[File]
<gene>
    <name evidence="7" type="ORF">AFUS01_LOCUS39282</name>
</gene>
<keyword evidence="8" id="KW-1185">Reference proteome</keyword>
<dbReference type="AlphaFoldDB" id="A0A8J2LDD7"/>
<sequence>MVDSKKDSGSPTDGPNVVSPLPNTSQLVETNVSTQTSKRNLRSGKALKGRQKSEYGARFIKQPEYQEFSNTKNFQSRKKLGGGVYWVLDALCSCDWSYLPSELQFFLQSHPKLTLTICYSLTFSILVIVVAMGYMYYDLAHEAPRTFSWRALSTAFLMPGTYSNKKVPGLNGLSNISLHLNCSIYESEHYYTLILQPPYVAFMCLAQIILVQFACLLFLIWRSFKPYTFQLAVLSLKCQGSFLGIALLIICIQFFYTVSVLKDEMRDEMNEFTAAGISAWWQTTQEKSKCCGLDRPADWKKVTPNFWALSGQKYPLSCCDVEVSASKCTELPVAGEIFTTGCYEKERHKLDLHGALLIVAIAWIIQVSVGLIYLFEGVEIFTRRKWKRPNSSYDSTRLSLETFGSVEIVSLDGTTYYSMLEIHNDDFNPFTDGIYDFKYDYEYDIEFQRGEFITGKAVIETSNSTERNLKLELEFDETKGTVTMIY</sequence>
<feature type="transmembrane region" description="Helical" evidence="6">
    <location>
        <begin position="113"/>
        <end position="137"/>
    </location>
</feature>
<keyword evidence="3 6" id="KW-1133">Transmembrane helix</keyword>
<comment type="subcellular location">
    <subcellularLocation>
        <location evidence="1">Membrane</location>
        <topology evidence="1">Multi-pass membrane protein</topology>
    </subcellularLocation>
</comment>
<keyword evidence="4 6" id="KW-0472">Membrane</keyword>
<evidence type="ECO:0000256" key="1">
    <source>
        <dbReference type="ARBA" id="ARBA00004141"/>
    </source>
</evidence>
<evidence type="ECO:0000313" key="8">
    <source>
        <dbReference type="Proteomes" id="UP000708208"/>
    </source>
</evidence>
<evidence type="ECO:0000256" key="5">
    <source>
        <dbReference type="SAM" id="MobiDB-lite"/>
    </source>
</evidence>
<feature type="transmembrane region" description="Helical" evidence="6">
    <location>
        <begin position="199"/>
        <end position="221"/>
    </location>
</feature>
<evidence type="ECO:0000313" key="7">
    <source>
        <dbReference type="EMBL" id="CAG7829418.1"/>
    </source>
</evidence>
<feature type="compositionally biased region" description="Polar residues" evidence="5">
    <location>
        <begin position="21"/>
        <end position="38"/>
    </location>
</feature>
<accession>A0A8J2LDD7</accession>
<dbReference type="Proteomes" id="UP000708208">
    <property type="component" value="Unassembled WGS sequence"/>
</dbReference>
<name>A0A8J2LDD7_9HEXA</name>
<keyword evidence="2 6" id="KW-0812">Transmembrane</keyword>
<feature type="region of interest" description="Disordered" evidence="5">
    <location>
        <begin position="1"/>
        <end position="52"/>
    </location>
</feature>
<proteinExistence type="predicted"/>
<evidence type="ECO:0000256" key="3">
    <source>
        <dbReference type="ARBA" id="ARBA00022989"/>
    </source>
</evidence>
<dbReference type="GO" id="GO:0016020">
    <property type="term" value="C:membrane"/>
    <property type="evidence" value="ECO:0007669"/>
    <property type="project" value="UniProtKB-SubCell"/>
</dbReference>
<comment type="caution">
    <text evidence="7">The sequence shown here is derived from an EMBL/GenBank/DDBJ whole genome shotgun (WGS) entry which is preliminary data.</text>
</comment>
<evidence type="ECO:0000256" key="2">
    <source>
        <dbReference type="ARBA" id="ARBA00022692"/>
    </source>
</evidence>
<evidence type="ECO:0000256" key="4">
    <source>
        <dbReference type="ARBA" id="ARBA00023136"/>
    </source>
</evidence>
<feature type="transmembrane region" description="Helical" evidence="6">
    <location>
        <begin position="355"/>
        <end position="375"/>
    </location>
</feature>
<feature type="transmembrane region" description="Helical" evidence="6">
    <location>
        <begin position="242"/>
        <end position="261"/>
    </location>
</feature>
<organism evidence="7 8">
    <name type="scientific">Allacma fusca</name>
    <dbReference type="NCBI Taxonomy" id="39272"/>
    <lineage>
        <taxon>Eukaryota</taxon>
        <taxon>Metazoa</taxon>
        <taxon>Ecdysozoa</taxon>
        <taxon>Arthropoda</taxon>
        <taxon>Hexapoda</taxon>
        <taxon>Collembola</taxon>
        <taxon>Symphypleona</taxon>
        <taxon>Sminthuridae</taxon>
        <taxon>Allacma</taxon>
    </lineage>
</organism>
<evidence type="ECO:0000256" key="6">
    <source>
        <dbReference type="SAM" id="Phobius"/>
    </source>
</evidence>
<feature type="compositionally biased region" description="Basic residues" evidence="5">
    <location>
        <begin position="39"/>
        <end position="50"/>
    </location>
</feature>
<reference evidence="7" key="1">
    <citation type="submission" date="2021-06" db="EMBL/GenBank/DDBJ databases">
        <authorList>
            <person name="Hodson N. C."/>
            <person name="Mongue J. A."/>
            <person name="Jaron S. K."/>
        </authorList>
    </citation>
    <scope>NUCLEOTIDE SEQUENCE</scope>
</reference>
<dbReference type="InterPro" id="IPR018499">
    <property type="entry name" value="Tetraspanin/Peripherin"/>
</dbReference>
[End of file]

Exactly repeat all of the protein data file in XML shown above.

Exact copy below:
<gene>
    <name evidence="7" type="ORF">AFUS01_LOCUS39282</name>
</gene>
<keyword evidence="8" id="KW-1185">Reference proteome</keyword>
<dbReference type="AlphaFoldDB" id="A0A8J2LDD7"/>
<sequence>MVDSKKDSGSPTDGPNVVSPLPNTSQLVETNVSTQTSKRNLRSGKALKGRQKSEYGARFIKQPEYQEFSNTKNFQSRKKLGGGVYWVLDALCSCDWSYLPSELQFFLQSHPKLTLTICYSLTFSILVIVVAMGYMYYDLAHEAPRTFSWRALSTAFLMPGTYSNKKVPGLNGLSNISLHLNCSIYESEHYYTLILQPPYVAFMCLAQIILVQFACLLFLIWRSFKPYTFQLAVLSLKCQGSFLGIALLIICIQFFYTVSVLKDEMRDEMNEFTAAGISAWWQTTQEKSKCCGLDRPADWKKVTPNFWALSGQKYPLSCCDVEVSASKCTELPVAGEIFTTGCYEKERHKLDLHGALLIVAIAWIIQVSVGLIYLFEGVEIFTRRKWKRPNSSYDSTRLSLETFGSVEIVSLDGTTYYSMLEIHNDDFNPFTDGIYDFKYDYEYDIEFQRGEFITGKAVIETSNSTERNLKLELEFDETKGTVTMIY</sequence>
<feature type="transmembrane region" description="Helical" evidence="6">
    <location>
        <begin position="113"/>
        <end position="137"/>
    </location>
</feature>
<keyword evidence="3 6" id="KW-1133">Transmembrane helix</keyword>
<comment type="subcellular location">
    <subcellularLocation>
        <location evidence="1">Membrane</location>
        <topology evidence="1">Multi-pass membrane protein</topology>
    </subcellularLocation>
</comment>
<keyword evidence="4 6" id="KW-0472">Membrane</keyword>
<evidence type="ECO:0000256" key="1">
    <source>
        <dbReference type="ARBA" id="ARBA00004141"/>
    </source>
</evidence>
<evidence type="ECO:0000313" key="8">
    <source>
        <dbReference type="Proteomes" id="UP000708208"/>
    </source>
</evidence>
<evidence type="ECO:0000256" key="5">
    <source>
        <dbReference type="SAM" id="MobiDB-lite"/>
    </source>
</evidence>
<feature type="transmembrane region" description="Helical" evidence="6">
    <location>
        <begin position="199"/>
        <end position="221"/>
    </location>
</feature>
<evidence type="ECO:0000313" key="7">
    <source>
        <dbReference type="EMBL" id="CAG7829418.1"/>
    </source>
</evidence>
<feature type="compositionally biased region" description="Polar residues" evidence="5">
    <location>
        <begin position="21"/>
        <end position="38"/>
    </location>
</feature>
<accession>A0A8J2LDD7</accession>
<dbReference type="Proteomes" id="UP000708208">
    <property type="component" value="Unassembled WGS sequence"/>
</dbReference>
<name>A0A8J2LDD7_9HEXA</name>
<keyword evidence="2 6" id="KW-0812">Transmembrane</keyword>
<feature type="region of interest" description="Disordered" evidence="5">
    <location>
        <begin position="1"/>
        <end position="52"/>
    </location>
</feature>
<proteinExistence type="predicted"/>
<evidence type="ECO:0000256" key="3">
    <source>
        <dbReference type="ARBA" id="ARBA00022989"/>
    </source>
</evidence>
<dbReference type="GO" id="GO:0016020">
    <property type="term" value="C:membrane"/>
    <property type="evidence" value="ECO:0007669"/>
    <property type="project" value="UniProtKB-SubCell"/>
</dbReference>
<comment type="caution">
    <text evidence="7">The sequence shown here is derived from an EMBL/GenBank/DDBJ whole genome shotgun (WGS) entry which is preliminary data.</text>
</comment>
<evidence type="ECO:0000256" key="2">
    <source>
        <dbReference type="ARBA" id="ARBA00022692"/>
    </source>
</evidence>
<evidence type="ECO:0000256" key="4">
    <source>
        <dbReference type="ARBA" id="ARBA00023136"/>
    </source>
</evidence>
<feature type="transmembrane region" description="Helical" evidence="6">
    <location>
        <begin position="355"/>
        <end position="375"/>
    </location>
</feature>
<feature type="transmembrane region" description="Helical" evidence="6">
    <location>
        <begin position="242"/>
        <end position="261"/>
    </location>
</feature>
<organism evidence="7 8">
    <name type="scientific">Allacma fusca</name>
    <dbReference type="NCBI Taxonomy" id="39272"/>
    <lineage>
        <taxon>Eukaryota</taxon>
        <taxon>Metazoa</taxon>
        <taxon>Ecdysozoa</taxon>
        <taxon>Arthropoda</taxon>
        <taxon>Hexapoda</taxon>
        <taxon>Collembola</taxon>
        <taxon>Symphypleona</taxon>
        <taxon>Sminthuridae</taxon>
        <taxon>Allacma</taxon>
    </lineage>
</organism>
<evidence type="ECO:0000256" key="6">
    <source>
        <dbReference type="SAM" id="Phobius"/>
    </source>
</evidence>
<feature type="compositionally biased region" description="Basic residues" evidence="5">
    <location>
        <begin position="39"/>
        <end position="50"/>
    </location>
</feature>
<reference evidence="7" key="1">
    <citation type="submission" date="2021-06" db="EMBL/GenBank/DDBJ databases">
        <authorList>
            <person name="Hodson N. C."/>
            <person name="Mongue J. A."/>
            <person name="Jaron S. K."/>
        </authorList>
    </citation>
    <scope>NUCLEOTIDE SEQUENCE</scope>
</reference>
<dbReference type="InterPro" id="IPR018499">
    <property type="entry name" value="Tetraspanin/Peripherin"/>
</dbReference>